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Re: lying scum are still lying

It certainly sounds possible that Langley's termination cause had a significant age component, although we haven't yet seen IBM's response to the lawsuit.

Perhaps the next reorganization-with-redundancies at IBM should be directed at their HR department; if the claims reported here are even remotely sustainable, they have failed miserably in one of their most important functions, ensuring that personnel actions comply with applicable law and can be seen to do so.

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He was the top salesman in the group

Hasn't he understood IBM's new business model?

How are they expected to achieve ever lower sales every quarter if you have outliers like this wrecking the curve?

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Re: He was the top salesman in the group

Compared to younger employees, IBM found that Boomers were the least likely to understand IBM’s business strategy,

Just like IBM's customers then.

...and the least likely to understand IBM’s brand.

Or, the least likely to say they understand what that sentence means.

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Re: He was the top salesman in the group

Fire the competent and replace them with ignorant incompetents is a great way to drive sales - down. The claim older workers can not learn new technologies is false. The real problem is I am similar age as he is we have seen many fads and fetishes come and go. And we have scars from being burned by a few of them. So we may be more wary of the list PHB fad and the experience to realize that it may be a repackaged failure from 15 years ago. And it will fail again for the same reasons it failed earlier.

The bigger problem Itty Bitsy Morons has is the top PHBs have not been willing to adapt to market changes in a timely manner. Plus their execution often has been atrocious. Now trying to be hip; 'have the age balance', etc. can fix that short of the board of directors cleaning house; not going to happen.

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Re: He was the top salesman in the group

So we may be more wary of the list PHB fad and the experience to realize that it may be a repackaged failure from 15 years ago. And it will fail again for the same reasons it failed earlier.

BINGO !

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Re: He was the top salesman in the group

If you're customers perceive you as safe and boring, surely you should see that as a positive and employ people who are also perceived as safe and boring. If I'm looking for someone to provide a reliable service with the minimum of fuss, I'll go for safe and boring every time.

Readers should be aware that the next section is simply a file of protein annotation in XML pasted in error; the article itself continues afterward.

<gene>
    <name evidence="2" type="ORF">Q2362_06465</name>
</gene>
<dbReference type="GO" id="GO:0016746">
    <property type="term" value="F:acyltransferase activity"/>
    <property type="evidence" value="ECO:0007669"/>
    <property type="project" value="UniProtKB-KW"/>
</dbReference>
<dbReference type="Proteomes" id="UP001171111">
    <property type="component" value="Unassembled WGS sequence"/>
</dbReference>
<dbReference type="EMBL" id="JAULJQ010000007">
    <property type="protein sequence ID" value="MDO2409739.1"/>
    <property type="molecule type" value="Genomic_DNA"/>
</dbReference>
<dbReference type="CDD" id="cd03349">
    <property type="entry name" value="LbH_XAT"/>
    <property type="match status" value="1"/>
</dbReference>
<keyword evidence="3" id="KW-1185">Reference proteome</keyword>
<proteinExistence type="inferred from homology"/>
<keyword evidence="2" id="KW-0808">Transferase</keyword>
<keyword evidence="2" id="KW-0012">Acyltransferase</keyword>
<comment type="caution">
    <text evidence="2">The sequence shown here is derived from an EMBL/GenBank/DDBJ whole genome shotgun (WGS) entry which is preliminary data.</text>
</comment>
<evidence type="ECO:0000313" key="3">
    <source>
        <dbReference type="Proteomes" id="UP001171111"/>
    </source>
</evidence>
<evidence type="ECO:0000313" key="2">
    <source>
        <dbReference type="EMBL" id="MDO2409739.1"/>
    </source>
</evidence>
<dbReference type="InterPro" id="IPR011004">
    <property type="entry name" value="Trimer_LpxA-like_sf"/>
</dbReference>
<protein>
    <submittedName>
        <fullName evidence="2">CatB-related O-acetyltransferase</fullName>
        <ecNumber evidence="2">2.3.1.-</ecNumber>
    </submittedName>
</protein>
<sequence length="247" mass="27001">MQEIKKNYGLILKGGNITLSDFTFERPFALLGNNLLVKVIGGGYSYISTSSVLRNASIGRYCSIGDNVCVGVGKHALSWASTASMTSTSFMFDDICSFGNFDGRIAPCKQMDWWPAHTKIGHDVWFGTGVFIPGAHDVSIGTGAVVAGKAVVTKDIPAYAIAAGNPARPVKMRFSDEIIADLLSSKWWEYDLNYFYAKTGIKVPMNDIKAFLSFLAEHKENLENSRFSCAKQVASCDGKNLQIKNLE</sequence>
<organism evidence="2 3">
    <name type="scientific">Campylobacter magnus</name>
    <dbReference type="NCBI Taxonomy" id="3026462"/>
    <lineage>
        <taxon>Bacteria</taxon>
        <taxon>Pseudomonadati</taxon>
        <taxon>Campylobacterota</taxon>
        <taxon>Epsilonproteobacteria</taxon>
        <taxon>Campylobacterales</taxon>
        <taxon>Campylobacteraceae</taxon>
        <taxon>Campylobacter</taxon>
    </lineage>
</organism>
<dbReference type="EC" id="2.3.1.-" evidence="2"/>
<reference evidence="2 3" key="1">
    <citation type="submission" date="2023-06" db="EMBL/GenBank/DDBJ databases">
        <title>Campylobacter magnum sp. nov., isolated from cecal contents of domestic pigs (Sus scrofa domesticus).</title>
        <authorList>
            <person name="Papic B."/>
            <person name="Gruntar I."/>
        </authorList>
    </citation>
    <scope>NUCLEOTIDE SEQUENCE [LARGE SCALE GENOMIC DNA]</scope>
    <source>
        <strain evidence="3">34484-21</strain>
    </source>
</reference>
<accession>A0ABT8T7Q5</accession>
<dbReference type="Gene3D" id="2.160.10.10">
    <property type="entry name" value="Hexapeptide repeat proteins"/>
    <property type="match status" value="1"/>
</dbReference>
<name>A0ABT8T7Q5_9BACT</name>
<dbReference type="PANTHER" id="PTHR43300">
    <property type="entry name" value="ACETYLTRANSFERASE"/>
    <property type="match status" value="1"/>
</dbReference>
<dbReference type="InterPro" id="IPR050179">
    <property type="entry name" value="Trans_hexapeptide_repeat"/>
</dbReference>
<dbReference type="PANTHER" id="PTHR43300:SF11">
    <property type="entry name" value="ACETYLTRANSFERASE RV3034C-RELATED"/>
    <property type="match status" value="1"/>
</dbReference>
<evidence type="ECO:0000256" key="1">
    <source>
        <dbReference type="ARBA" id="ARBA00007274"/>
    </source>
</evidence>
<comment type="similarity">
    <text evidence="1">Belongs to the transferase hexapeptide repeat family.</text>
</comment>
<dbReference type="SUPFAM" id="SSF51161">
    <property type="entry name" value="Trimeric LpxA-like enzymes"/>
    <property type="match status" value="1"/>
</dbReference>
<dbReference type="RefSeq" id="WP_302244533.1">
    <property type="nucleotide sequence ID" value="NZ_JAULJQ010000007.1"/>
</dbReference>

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Anonymous Coward

Re: He was the top salesman in the group

IBM's brand? It's a cow iron with an 8 bar gate that's heated in the flames and then used to burn the soul out of Band C and above. Yee-Har!

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Anonymous Coward

Re: He was the top salesman in the group

But isn't it better to send in someone the age of the IT Directors son to explain why they need to switch their budget from refreshing their mainframe sysplex to Machine Learning and how that will make them more money than just processing customer transactions?

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Re: He was the top salesman in the group

Well rhey might actually believe the bullshit making it easier to push with a straight face?

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Re: He was the top salesman in the group

As seen on the wall of company earlier this year

Customers see us as too safe and boring. What they want is partners who are exciting and innovative and not afraid to try and fail.

And also guarantee service levels and no disruption to the business. And reduce costs.

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Facepalm

Re: "What they want is partners ... not afraid to try and fail.

So IBM is now trying Crapita's game plan? Getting rid of the experienced employees is a great way of playing catch-up!

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Re: He was the top salesman in the group

When I'm on a plane I will take a safe and boring pilot over a dynamic agile guy with edgy haircut any day of the week.